A study commissioned by the Trades Union Congress (TUC) has revealed that volatility in the pensions market could cause those saving for retirement to lose up to £5,000 in their annual pension payments.
The Pensions Policy Institute (PPI) analysed historic investment returns on behalf of the TUC, and found that the size of an individual’s pension pot may vary by up to 40%.
As a result, a man who has been in a defined contribution pension scheme for 40 years, who earns a median wage, could earn an annual income of £16,804 if he were to retire in 2017. In 2000, the same worker would have been able to retire on an annual income of £27,871.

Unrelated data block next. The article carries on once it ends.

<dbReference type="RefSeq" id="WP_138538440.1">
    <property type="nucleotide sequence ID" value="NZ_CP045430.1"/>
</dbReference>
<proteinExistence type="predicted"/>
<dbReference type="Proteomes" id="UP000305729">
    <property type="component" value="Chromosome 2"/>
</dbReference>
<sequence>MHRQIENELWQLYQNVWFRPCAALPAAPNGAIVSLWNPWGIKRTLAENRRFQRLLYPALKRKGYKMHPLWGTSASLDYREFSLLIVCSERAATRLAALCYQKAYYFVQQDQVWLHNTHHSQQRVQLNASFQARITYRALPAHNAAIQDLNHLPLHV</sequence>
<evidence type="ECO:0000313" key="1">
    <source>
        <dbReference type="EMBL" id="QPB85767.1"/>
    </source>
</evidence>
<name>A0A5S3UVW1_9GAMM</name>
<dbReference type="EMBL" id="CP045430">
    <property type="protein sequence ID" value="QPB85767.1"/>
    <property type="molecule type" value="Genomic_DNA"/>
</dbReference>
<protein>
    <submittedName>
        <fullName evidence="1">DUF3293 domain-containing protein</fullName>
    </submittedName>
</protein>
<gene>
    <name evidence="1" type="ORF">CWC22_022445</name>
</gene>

However, the research showed that, whilst the impact of investment returns on women’s pension savings is similar to that of men’s, women are more likely to be reliant on the state pension.
Commenting on the matter, Frances O’Grady, General Secretary of the TUC, said: ‘Someone who has saved all their working life should not have to play roulette with their pension fund. But if their retirement lands on a bad year, market volatility could leave them with a much poorer standard of living for the rest of their life.
‘Every saver should be enrolled into a well-governed scheme that is able to cushion members from the worst markets can throw at them.’